Ten years ago I purchased my first “real” mountain bike. A Gary Fisher Sugar 3. I started racing shortly thereafter, and have never looked back. In 2005 I threw my leg over a Gary Fisher 29er hardtail, and since that time – over four years ago – I have not ridden a 26-inch wheeled bike. I’ve hardly even considered the prospect. I’ve been happy with the big wheels. And as they say, “if it’s not broke, don’t fix it.”
But there is one problem. I have severe Bike Decision Disorder. It’s symptoms have played out here in this space numerous times. I thought I had my mind made up, but then, on a whim, I rode a 26-inch full suspension bike last night, the Gary Fisher Supercaliber. I expected the bike to feel sketchy, twitchy, and generally unstable. It didn’t. At all. In fact, it felt light, and fast, and nimble. I was grinning from ear to ear at how fun this toy bike was to ride. Not too mention, the paint job is dead sexy.
So now what?
Good question. But the chances of me racing on little wheels next year are very high.
I know that the Church of the Big Wheel will most likely have me excommunicated for even considering this idea. And I suppose that is their right to do so. And I also suppose it would be counter-productive to share my revelation at the 29er forum on MTBR. If I did that, not only would I be excommunicated, but probably crucified as well. But from an entertainment prospect, it could be…worthwhile.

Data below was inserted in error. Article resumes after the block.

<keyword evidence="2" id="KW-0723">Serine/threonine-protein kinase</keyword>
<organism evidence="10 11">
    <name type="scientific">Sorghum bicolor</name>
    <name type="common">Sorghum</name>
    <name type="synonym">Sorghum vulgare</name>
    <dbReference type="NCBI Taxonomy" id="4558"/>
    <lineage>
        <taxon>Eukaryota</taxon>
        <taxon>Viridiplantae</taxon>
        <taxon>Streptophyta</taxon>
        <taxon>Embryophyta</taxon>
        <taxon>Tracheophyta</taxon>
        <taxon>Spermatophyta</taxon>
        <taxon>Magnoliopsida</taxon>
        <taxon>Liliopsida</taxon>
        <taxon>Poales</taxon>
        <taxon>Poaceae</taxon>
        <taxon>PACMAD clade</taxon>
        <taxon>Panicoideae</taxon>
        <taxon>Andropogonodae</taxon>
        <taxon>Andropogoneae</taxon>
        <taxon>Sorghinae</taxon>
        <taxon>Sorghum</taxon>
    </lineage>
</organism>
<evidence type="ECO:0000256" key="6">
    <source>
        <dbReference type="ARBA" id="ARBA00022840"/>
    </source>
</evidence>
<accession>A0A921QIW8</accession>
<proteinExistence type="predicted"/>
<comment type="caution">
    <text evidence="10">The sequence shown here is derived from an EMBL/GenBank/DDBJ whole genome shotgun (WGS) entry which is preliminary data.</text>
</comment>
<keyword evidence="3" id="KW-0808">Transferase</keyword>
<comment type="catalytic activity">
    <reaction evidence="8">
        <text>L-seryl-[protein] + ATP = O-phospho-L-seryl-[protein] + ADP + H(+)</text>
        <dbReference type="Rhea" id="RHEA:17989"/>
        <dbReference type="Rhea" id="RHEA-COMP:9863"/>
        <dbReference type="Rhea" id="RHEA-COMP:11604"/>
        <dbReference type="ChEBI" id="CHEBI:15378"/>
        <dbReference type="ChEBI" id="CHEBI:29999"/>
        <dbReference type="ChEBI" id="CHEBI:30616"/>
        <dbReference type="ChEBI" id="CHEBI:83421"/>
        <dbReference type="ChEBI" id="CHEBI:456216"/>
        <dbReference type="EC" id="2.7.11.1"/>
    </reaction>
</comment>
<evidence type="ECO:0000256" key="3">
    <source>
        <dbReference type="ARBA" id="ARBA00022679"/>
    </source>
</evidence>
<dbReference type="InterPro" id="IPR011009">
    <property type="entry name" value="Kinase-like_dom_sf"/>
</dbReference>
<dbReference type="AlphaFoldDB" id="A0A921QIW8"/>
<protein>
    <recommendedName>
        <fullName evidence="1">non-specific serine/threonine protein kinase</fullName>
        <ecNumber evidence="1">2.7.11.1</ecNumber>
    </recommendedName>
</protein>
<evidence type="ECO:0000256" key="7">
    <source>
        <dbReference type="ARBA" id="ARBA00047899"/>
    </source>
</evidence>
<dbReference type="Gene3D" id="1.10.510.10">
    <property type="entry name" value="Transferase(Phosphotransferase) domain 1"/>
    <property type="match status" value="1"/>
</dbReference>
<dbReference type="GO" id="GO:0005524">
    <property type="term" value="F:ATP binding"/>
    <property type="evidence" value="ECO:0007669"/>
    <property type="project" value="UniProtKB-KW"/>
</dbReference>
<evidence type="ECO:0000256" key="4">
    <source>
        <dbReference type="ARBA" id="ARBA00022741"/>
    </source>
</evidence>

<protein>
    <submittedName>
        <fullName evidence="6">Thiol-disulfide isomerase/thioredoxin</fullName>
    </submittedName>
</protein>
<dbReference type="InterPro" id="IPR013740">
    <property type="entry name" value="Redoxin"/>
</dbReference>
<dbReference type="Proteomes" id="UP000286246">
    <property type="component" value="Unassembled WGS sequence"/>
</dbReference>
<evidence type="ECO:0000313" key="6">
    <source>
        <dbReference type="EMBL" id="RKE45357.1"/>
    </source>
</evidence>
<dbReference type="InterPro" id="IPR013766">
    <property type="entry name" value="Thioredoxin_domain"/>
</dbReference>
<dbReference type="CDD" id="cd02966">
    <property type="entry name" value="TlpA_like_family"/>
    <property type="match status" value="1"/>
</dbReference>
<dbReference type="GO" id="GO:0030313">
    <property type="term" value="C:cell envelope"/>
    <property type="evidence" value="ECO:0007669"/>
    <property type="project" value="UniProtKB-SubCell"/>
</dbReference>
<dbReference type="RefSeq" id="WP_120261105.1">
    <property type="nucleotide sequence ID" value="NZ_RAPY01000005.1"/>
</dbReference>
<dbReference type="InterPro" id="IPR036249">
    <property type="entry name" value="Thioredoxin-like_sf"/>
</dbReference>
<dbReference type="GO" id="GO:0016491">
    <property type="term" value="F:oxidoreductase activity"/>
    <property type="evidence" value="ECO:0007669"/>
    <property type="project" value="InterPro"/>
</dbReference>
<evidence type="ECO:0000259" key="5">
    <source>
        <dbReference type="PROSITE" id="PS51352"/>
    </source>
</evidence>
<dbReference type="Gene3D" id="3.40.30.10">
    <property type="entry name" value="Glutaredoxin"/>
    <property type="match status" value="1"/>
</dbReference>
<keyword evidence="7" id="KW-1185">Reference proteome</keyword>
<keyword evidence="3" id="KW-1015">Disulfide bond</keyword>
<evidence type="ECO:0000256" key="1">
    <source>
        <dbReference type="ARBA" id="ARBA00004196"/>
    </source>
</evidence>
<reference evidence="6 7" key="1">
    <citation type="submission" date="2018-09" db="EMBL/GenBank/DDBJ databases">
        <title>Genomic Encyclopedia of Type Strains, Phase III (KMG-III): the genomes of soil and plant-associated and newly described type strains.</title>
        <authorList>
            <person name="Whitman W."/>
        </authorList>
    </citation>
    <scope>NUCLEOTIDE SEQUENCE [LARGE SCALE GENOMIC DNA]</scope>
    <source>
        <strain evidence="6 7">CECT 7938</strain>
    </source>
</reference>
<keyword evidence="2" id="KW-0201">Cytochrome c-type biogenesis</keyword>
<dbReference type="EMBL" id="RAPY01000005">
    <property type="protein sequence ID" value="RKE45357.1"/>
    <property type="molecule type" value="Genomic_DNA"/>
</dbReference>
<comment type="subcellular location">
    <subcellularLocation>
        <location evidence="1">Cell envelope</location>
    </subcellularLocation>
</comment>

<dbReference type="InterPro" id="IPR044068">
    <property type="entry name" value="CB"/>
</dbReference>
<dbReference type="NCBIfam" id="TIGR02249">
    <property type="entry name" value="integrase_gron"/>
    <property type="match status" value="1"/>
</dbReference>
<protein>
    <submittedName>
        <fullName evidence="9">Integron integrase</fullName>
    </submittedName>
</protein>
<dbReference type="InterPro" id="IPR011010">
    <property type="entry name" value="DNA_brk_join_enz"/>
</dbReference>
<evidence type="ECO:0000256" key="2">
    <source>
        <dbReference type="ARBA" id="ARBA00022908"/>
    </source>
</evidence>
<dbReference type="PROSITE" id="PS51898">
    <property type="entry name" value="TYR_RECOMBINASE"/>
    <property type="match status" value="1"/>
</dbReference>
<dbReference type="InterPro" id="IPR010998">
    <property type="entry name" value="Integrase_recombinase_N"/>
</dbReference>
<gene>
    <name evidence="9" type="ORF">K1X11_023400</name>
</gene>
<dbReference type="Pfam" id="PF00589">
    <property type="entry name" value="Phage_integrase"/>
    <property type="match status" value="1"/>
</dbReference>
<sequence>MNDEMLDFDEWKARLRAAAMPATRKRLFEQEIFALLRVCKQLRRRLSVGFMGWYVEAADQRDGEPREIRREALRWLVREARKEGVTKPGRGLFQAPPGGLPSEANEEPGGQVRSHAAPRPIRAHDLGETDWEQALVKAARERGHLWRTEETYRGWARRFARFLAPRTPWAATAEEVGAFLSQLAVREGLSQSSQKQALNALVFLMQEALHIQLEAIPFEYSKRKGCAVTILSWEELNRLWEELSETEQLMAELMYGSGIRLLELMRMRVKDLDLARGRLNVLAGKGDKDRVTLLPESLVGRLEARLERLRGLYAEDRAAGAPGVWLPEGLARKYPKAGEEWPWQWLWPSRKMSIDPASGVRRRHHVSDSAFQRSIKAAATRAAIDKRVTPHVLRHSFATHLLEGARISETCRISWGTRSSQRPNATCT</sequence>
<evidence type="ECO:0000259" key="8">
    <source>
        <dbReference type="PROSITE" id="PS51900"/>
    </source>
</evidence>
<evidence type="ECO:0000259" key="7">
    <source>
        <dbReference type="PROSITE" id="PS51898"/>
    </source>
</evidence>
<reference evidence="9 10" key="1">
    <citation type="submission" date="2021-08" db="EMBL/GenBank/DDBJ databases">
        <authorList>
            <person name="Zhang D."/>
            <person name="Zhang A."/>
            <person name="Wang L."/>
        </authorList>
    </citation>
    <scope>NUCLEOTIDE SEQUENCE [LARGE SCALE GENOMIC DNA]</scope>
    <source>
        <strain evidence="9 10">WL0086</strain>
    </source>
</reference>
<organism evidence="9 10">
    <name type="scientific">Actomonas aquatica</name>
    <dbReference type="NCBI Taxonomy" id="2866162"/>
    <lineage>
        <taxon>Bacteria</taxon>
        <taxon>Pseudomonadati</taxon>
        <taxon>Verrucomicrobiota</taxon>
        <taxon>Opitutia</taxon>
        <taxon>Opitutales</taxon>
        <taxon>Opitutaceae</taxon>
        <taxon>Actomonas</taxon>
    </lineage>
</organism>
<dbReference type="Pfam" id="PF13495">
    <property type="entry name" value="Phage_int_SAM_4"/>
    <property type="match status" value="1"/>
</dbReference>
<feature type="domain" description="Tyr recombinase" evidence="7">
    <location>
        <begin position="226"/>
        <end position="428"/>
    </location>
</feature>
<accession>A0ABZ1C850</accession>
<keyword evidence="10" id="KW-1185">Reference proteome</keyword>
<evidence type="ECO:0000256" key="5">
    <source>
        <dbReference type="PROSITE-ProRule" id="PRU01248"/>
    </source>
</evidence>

Of course, I am not denouncing 29-inch wheels. I love the big hoops. And will continue to ride my Rig (assuming I actually pull the trigger on the toy bike). The real lesson in this is that bikes are fun. Pure and simple. 26er, 29er, full squish or hardtail – it doesn’t really matter. A well built bike is going to be fast and fun and grin-inducing, regardless of any evangelical zealotry surrounding its wheel size or paint job.
Ride what you love. But do ride.